Criticism levied against the construction pace at the World Trade Center is too robust, Chris Ward, the executive director of the Port Authority of New York & New Jersey, told The Real Deal this morning after a New York Building Congress breakfast forum.
When asked about the disappointment city officials, including City Council Speaker Christine Quinn, have expressed over the World Trade Center progress, Ward said it was not a national embarrassment, as Lou Coletti, president of the Building Trades Employers Association, had said at this week’s labor rally.
“I would hate to think that we continue to beat ourselves up when we don’t have to. [The site] will be the foundation for [developer] Larry Silverstein to build [on],” Ward said.
Although Ward said he wouldn’t comment on the ongoing fiscal negotiations at the World Trade Center between the Port Authority and Silverstein, he said at the forum that caution is crucial when moving forward with the development plans, particularly given the current economic landscape.
“Let’s build what we know we need today,” Ward said before the crowd at the Midtown Hilton, noting that the negotiations are particularly tricky because they involve public and private entities. “But let’s not so use public resources that we might build monuments that one day [could] become empty buildings.”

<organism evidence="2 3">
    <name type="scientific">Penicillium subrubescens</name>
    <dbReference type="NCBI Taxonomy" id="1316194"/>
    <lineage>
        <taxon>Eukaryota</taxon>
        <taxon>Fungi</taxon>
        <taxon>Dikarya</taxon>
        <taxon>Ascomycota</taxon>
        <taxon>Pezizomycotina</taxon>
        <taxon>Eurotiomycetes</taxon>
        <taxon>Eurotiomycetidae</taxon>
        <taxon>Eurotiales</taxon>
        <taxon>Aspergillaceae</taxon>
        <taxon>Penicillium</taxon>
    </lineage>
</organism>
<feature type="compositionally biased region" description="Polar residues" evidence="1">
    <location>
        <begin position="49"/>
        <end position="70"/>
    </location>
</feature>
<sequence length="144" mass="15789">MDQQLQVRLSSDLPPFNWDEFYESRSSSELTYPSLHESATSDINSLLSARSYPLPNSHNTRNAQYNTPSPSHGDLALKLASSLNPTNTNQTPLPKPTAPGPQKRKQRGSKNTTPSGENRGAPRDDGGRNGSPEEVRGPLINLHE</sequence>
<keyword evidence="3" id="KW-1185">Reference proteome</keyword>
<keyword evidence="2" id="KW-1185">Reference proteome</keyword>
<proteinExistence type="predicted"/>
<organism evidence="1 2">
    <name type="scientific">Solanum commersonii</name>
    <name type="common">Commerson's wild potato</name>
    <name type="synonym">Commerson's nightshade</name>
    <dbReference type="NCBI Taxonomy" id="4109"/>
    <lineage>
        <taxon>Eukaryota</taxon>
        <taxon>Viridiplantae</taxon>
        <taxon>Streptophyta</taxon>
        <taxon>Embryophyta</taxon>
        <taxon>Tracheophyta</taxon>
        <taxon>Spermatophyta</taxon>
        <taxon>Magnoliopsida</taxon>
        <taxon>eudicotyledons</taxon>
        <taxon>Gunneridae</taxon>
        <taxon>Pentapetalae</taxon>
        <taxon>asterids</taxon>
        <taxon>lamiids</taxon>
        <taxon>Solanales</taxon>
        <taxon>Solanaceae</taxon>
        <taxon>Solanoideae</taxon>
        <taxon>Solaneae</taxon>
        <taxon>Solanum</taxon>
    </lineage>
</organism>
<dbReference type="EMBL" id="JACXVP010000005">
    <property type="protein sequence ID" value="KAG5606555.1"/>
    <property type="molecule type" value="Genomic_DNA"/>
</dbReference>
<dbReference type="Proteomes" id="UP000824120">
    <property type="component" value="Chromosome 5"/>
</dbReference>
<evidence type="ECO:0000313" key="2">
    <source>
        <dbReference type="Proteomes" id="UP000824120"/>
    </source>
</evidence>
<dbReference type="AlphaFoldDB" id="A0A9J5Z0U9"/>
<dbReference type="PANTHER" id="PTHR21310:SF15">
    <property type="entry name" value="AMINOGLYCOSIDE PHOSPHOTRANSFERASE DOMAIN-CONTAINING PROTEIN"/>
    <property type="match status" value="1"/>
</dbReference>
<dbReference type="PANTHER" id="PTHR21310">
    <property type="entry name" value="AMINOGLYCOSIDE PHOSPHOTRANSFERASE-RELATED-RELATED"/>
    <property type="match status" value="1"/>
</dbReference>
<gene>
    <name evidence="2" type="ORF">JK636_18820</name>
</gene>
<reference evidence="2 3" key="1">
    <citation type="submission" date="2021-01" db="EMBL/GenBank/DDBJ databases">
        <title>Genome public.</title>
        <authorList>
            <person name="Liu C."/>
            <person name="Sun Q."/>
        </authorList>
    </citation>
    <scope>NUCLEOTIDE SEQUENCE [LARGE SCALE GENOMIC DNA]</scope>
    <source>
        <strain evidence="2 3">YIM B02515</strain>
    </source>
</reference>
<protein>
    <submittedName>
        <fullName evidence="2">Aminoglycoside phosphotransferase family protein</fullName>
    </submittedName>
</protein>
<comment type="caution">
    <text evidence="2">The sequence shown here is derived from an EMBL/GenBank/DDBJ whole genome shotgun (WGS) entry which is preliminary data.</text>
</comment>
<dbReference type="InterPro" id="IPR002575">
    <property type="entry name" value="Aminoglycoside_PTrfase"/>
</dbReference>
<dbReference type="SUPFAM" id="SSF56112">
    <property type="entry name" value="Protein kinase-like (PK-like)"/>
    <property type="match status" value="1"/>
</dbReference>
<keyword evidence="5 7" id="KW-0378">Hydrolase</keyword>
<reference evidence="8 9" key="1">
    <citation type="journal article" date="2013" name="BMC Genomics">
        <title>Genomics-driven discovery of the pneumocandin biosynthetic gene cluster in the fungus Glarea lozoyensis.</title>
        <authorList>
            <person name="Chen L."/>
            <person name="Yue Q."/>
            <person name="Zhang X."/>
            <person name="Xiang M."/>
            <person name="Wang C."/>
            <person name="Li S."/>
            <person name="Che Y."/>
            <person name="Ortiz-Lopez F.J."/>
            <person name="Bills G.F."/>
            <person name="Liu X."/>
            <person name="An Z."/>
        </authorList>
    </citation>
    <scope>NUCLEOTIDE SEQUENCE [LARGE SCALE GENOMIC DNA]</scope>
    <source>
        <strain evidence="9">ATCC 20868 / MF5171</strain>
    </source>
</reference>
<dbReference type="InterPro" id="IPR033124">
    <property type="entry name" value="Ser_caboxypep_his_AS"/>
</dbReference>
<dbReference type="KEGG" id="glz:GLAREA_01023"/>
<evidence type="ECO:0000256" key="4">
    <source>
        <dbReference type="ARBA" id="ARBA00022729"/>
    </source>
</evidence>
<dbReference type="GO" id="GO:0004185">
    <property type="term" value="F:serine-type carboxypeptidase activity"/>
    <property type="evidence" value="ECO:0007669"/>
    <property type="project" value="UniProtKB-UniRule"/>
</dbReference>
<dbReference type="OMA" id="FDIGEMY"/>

Of course, not everyone agrees with Ward’s take. An op-ed in today’s New York Times, penned by Mayor Michael Bloomberg and New York State Assembly Speaker Sheldon Silver, criticized the Port Authority for not being receptive to a compromise that the two officials pitched months ago, which would require “Silverstein to invest significantly more equity and take on more risk, and the Port Authority to provide more temporary credit assistance to move construction forward on both towers.”